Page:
EBP) and in embracing its implementation as a means of improving the quality of patient care. It reviews the process of EBP, which involves defining a clinical situation of interest, formatting a good clinical question, conducting a literature search, reading and critiquing research findings or published research reports, and deciding if the evidence warrants a change in practice. It also reviews basic research terms and principles. The book consists of eleven chapters. Chapter 1 provides introduction to EBP. Chapter 2 discusses how to begin selecting clinical question and provides tools to construct a high-quality clinical question. Chapter 3 discusses Iowa Model. The Iowa Model was designed with the idea that in order to choose a topic for an EBPproject, either a knowledge-based or a problem-based trigger must be used. Chapter 4 provides an overview of the research process as well as the proper terminology. Chapter 5 provides a brief overview of basic quantitative research designs, along with related key terminology needed to understand the basics of EBP. Chapter 6 explores the characteristics of four types of qualitative research designs: phenomenological, ethnological, grounded theory, and historical. Next two chapters explore finding and evaluating evidence. Chapter 9 examines some of the barriers to conducting research and implementing EBPprojects in nursing. Chapter 10 discusses evidence-based practice in the nurse residency program. Chapter 11 provides the examples of a PICO/Tprocess.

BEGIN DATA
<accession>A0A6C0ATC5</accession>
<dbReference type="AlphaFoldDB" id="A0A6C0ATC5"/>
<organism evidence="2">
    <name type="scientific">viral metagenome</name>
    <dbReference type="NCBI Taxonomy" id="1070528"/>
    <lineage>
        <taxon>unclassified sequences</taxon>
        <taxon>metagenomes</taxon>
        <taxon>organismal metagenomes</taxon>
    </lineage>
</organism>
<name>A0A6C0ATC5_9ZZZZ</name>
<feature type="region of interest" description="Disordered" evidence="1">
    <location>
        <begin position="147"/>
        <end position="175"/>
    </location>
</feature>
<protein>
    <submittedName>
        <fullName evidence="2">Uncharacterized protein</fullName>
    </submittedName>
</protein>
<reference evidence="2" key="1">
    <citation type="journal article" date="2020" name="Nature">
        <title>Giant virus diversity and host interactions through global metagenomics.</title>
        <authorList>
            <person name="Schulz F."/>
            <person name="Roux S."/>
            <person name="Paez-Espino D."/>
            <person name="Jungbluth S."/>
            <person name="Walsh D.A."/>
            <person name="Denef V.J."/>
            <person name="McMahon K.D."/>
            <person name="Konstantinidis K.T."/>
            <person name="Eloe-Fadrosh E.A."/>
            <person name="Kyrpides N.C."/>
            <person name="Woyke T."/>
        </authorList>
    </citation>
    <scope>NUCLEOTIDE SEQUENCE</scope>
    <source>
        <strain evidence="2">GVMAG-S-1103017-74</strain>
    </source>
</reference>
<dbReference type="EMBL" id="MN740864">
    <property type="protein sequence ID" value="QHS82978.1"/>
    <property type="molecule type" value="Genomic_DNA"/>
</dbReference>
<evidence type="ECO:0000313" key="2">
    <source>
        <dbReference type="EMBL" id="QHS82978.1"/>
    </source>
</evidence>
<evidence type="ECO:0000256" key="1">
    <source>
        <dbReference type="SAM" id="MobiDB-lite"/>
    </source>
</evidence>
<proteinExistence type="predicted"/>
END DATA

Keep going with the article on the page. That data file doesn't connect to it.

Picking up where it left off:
This book acquaints a student nurse with the demands and rewards of both an education and a career as a nurse. It is divided into four parts. Part I looks at the beginning of the new life for the student nurse. A career in nursing is a journey that begins with information gathering and planning on the part of the student nurse. A student nurse with a real-world perspective is better equipped to tackle the demands of the nursing profession. In the course of nurse education, nurses will be asked to put what they have learned into practice by working in a hospital or other clinical setting under the direction of a nursing instructor. The second, third and fourth parts talk about achieving success in the classroom, at the clinical site and at home. There is a strong correlation between good classroom performance and good clinical performance. In the clinical education setting, students need to apply classroom knowledge to “real world” situations. Many nursing programs have requirements called technical standards that must first be met by nursing students in order to qualify for enrollment in a clinical nursing course. Creative thinking can allow a nursing student to handle personal crises without unduly impacting progress toward graduation. Part V deals with success following education. This part focuses on licensure and the National Council License Examination (NCLEX), job hunting, financial exposure and malpractice insurance.